Now now kids . . . I'll show you how to climb this beanstalk.

Now now kids . . . I’ll show you how to climb this beanstalk.

While Nicholas Hoult was ‘warm’ and affectionate in his last outing Warm Bodies (review here), he did not bring anything to the table this time around. The highlight of the entire film had to have been Ewan McGregor. Having proven his blue and green screen acting chops with the Star Wars prequels; he looked the most believable out of all the actors in the film. In fact, McGregor was chewing on scenery a number of times and looked to be having fun doing so. I enjoyed his character the most and was entertained almost every time he was on screen.

When it comes right down to it, Bryan Singer was in a tough spot when he took over production on Jack the Giant Slayer from the original director, the effects of which can still be felt in the film that is now in theaters. Tonally, I’m not sure who the right audience for the film is and I’m not sure the film does either. Sure it has some great action sequences and some funny lines; but it also has crude humor that got old after a while as well as crummy looking giants. While Jack the Giant Slayer is not a bad movie, it might be more of a mediocre one. For the man that made us fearful of Keyser Söze and jumped started the superhero genre; this film is more in line with Superman Returns and Valkyrie–films of his that no one hardly mentions anymore.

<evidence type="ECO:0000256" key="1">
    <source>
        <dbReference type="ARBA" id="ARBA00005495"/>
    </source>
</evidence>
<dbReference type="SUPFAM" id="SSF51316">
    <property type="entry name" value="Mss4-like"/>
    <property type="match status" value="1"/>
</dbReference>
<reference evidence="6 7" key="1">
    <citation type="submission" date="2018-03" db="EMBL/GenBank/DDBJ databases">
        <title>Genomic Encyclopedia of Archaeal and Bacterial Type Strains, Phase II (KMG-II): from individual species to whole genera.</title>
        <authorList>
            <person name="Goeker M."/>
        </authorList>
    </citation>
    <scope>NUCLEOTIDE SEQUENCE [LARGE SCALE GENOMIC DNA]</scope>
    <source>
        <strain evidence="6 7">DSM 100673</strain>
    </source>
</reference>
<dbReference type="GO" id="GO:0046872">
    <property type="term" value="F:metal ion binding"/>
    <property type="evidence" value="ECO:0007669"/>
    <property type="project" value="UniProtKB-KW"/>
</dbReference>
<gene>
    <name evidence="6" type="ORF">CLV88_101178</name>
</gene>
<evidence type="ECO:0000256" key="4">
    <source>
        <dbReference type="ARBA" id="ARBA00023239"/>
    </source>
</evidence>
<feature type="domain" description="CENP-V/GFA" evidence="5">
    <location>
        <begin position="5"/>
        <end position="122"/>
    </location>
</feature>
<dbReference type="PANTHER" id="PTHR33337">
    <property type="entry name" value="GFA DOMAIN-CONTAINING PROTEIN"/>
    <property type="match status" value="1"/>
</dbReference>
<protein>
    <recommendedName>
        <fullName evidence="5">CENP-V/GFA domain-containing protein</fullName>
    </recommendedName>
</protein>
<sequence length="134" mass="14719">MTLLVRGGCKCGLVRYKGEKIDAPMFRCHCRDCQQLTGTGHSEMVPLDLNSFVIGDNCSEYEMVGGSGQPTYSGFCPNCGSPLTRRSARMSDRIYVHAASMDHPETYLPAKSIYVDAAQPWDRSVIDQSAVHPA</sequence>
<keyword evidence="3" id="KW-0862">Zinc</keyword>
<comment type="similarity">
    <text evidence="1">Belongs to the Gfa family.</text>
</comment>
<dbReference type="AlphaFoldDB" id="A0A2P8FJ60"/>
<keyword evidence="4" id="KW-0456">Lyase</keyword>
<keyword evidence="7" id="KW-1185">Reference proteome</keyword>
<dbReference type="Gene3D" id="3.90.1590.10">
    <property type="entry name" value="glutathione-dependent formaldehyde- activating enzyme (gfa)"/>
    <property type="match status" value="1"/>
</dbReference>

Jack the Giant Slayer is now playing in theaters everywhere.

Rating 2/5 stars // PG-13 // 1hr 35min


Review: Warm Bodies

Ruh-roh . . . the world didn't end in 2012, but looks like hunky zombies will start to take over 2013.

Ruh-roh . . . the world didn’t end in 2012, but looks like hunky zombies will start to take over 2013.

With Young Adult literature adaptations being all the rage these days and studios snatching up books left and right, Warm Bodies seems like the perfect fodder for a sure fire hit from the studio that brought us the Twilight Saga. I mean, it’s got everything in the formula that draws people to these books: an unlikely relationship, young love being tested under extreme circumstances, and oh yeah . . . ZOMBIES!

The unlikely protagonist of the film is “R” (Nicholas HoultX-Men: First Class), a zombie unlike any other you’ve met. For one thing, he’s got an inner conscience and monologue more akin to Ferris Bueller, and at the end of the day he goes home to his airplane where he listens to vinyl records. Well one day R meets the very much alive Julie (Theresa Palmer, I Am Number Four) and becomes smitten after an encounter with Julie’s boyfriend. From that point on a bond begins to grow between the two that not only has a profound impact on R, but everyone around him as well.

Aw, remember when we had polaroids before the apocalypse?